Background. Recent anthropological studies have
documented the importance of understanding
the relation of culture to the experience of mental illness. The use of
interviews that elicit
explanatory models has facilitated such research, but currently
available interviews are lengthy and
impractical for epidemiological studies. This paper is a
preliminary report on the development of
a brief instrument to elicit explanatory models for use in field work.
Method. The development of the SEMI, a short interview
to elicit explanatory models is described.
The interview explores the subject's cultural background, nature
of presenting problem, help-seeking behaviour, interaction with physician/healer and beliefs related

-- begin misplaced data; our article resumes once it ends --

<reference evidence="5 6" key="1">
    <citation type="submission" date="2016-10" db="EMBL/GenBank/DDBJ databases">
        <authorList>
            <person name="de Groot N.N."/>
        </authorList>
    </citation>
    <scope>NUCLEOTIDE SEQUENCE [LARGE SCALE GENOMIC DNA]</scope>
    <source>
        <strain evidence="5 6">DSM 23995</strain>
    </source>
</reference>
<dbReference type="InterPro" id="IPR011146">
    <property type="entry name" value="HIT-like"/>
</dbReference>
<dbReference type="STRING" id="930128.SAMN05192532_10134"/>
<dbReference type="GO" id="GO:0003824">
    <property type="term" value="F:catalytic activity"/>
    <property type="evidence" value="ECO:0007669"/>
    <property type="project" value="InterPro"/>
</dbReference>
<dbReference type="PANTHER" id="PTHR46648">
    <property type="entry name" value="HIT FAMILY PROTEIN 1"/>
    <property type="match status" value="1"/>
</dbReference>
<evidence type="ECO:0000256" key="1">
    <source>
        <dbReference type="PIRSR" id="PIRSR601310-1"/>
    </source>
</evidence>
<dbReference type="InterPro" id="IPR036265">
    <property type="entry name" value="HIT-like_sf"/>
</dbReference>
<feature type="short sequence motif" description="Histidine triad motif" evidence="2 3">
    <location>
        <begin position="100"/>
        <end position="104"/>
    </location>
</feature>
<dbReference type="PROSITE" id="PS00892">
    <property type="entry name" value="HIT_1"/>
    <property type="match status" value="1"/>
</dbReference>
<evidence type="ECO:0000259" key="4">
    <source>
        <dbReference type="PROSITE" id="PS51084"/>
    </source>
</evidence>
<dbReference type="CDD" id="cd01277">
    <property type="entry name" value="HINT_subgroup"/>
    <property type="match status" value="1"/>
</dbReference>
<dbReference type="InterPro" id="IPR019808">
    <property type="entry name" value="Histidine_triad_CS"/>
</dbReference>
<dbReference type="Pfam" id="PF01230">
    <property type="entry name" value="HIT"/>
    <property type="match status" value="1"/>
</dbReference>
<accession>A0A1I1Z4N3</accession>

to mental illness.
Results. The SEMI was employed to study the explanatory
models of subjects with common mental
disorders among Whites, African-Caribbean and Asians living in London and
was also used in
Harare, Zimbabwe. Data from its use in four different ethnic
groups is presented with the aim of
demonstrating its capacity to show up differences in these varied settings.
Conclusions. The simplicity and brevity of the SEMI allow
for its use in field studies in different
cultures, data can be used to provide variables for use in quantitative
analysis and provide